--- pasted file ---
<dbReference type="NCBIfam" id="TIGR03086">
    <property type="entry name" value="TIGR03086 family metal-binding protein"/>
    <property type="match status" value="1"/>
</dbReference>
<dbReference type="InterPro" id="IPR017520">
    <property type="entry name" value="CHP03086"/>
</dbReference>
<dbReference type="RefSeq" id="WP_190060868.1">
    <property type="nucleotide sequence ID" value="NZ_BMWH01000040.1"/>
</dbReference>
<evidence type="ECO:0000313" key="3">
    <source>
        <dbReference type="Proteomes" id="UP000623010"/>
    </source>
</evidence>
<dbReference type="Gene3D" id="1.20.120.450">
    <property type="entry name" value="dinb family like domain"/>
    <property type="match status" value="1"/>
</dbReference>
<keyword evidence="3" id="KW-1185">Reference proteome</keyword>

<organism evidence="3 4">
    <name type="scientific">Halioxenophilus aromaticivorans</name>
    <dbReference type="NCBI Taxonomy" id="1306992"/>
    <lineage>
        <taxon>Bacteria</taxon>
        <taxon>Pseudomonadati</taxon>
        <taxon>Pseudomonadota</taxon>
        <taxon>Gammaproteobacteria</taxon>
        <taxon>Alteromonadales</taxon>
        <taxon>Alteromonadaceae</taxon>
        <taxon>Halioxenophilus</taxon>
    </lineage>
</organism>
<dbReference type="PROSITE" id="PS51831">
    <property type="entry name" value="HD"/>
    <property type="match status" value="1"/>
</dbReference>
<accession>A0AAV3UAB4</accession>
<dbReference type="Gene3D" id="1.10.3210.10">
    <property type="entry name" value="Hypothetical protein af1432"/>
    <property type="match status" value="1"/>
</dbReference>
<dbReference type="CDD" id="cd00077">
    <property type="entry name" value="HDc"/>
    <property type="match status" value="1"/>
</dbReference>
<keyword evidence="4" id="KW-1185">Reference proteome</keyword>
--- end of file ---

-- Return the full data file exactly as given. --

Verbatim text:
<dbReference type="NCBIfam" id="TIGR03086">
    <property type="entry name" value="TIGR03086 family metal-binding protein"/>
    <property type="match status" value="1"/>
</dbReference>
<dbReference type="InterPro" id="IPR017520">
    <property type="entry name" value="CHP03086"/>
</dbReference>
<dbReference type="RefSeq" id="WP_190060868.1">
    <property type="nucleotide sequence ID" value="NZ_BMWH01000040.1"/>
</dbReference>
<evidence type="ECO:0000313" key="3">
    <source>
        <dbReference type="Proteomes" id="UP000623010"/>
    </source>
</evidence>
<dbReference type="Gene3D" id="1.20.120.450">
    <property type="entry name" value="dinb family like domain"/>
    <property type="match status" value="1"/>
</dbReference>
<keyword evidence="3" id="KW-1185">Reference proteome</keyword>

<organism evidence="3 4">
    <name type="scientific">Halioxenophilus aromaticivorans</name>
    <dbReference type="NCBI Taxonomy" id="1306992"/>
    <lineage>
        <taxon>Bacteria</taxon>
        <taxon>Pseudomonadati</taxon>
        <taxon>Pseudomonadota</taxon>
        <taxon>Gammaproteobacteria</taxon>
        <taxon>Alteromonadales</taxon>
        <taxon>Alteromonadaceae</taxon>
        <taxon>Halioxenophilus</taxon>
    </lineage>
</organism>
<dbReference type="PROSITE" id="PS51831">
    <property type="entry name" value="HD"/>
    <property type="match status" value="1"/>
</dbReference>
<accession>A0AAV3UAB4</accession>
<dbReference type="Gene3D" id="1.10.3210.10">
    <property type="entry name" value="Hypothetical protein af1432"/>
    <property type="match status" value="1"/>
</dbReference>
<dbReference type="CDD" id="cd00077">
    <property type="entry name" value="HDc"/>
    <property type="match status" value="1"/>
</dbReference>
<keyword evidence="4" id="KW-1185">Reference proteome</keyword>